YouTuber and Film Maker Riyadh Khalaf came to prominence after his BBC Three docu-series Queer Britain, exploring many facets of LGBT+ life in the UK from Religion to Race. Now, Riyadh brings his new book for closeted young men, ‘Yay You’re Gay! Now What? A Gay Boy’s Guide to Life‘. Tom George sat down with Riyadh to discuss the book, growing up gay and his thoughts on LGBT+ Relationship and Sex Education.
What made you decide to write this book?
Over the years I was getting so many questions from young LGBT people around the world looking for help with coming out or homophobic bullies in school; just the general worries of a young person growing up in a homophobic, transphobic world. I never had just one place to send them for help and I thought this is something that I need to do. I wrote the book with not just these kids in mind but also my younger self.
There are some amazing names involved in the book, Stephen Fry, Courtney Act, Simon-Anthony, why did you pick these people to share their stories?
I wanted more voices than just my own. I’ve lived a life that has been quite varied and I have a lot of lived experience to share but there are so many other battles and triumphs out there, won by other gay men, that it would be silly for me not to invite them to take part.
I had two criteria in choosing who I wanted in the book. First of all, I had to consider them a nice person. I didn’t want any bitches or nasty people in there that I didn’t think actually cared about the next generation of queer youth. Secondly, I wanted a very mixed group of people. A mix of backgrounds with a mix of jobs. I wanted to portray the gay population that is out there as inspirational.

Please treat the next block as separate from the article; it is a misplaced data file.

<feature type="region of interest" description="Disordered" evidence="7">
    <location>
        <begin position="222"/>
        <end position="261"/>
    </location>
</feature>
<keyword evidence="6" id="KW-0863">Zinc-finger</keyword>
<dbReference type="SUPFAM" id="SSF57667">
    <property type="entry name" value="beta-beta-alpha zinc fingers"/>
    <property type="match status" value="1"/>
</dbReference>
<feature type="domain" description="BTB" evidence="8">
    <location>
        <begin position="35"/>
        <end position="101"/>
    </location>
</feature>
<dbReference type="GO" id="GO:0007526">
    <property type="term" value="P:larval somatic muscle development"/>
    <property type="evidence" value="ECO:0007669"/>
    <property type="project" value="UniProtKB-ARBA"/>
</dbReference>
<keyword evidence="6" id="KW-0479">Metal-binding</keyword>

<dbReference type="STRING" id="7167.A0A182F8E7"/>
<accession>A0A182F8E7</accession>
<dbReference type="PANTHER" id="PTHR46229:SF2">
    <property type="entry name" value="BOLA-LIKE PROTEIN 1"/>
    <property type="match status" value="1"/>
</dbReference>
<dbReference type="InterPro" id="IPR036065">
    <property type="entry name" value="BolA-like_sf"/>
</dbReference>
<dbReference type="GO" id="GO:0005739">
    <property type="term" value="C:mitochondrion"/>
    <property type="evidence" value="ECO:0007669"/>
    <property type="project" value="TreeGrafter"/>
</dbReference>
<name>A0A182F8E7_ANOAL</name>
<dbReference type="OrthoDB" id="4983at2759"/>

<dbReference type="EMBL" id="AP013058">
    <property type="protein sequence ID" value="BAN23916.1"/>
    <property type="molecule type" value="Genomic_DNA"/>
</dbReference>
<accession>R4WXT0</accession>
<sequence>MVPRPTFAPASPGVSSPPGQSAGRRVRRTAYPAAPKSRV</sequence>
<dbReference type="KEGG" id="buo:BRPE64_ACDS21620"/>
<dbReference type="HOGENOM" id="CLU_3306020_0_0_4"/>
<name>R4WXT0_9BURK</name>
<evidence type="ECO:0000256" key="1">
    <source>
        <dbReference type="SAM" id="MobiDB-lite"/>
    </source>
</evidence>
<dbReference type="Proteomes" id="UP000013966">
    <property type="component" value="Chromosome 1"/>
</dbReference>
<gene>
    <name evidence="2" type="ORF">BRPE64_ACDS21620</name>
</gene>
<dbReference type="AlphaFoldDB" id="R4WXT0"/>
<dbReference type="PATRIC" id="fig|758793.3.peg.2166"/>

The book deals with some quite difficult issues in quite a personal way, was it hard being so open and honest?
No, not really! My entire life has been based around sharing everything. I don’t even call it over-sharing because to me it’s just so natural. There’s nothing over about it. By telling people what I’ve been through and my experiences, it actually helps me get over my own anxieties and shame. I’ve always been that guy. I love talking about the things that people generally like to keep private and I realised that by doing so you do end up helping people.
Is there any sections of the book that you’d say are your favourites?
I really loved the section about the gift of gayness where I describe why you need to change your perception from seeing gayness as an affliction to seeing it as a gift. I just know that if I had someone to tell me that back in those dark days when I thought I had something wrong with me, it would have changed everything. Perception is a big thing and you can become lost in this world of shame.
I also love the section by my parents. I’m just so proud of them! They’ve come on this journey with me and been able to share such an inspirational section with other parents. I knew in my head what they had been through but I was in no way in a position to write that on their behalf. It had to come from their voice. It makes the book so much more broad. It’s not just for queer kids, it’s for everyone who comes into contact with them.
How did your parents find being so open and honest in that chapter?
To be honest, I’ve turned my parents into a pair of media whores! They enjoy it! They openly share their life as easily as I do. They have absolutely no qualms talking about the difficult stuff. It’s sort of what we do when we’re alone. We talk about our pasts and our hopes for the future. We talk about our sex lives, the things that piss us off and the things we’re passionate about. As a family we are quite weird, but we embrace it and channel it into good!
I’m sure you know, you’re a big role model to young queer kids, who were your LGBTQ+ heroes growing up?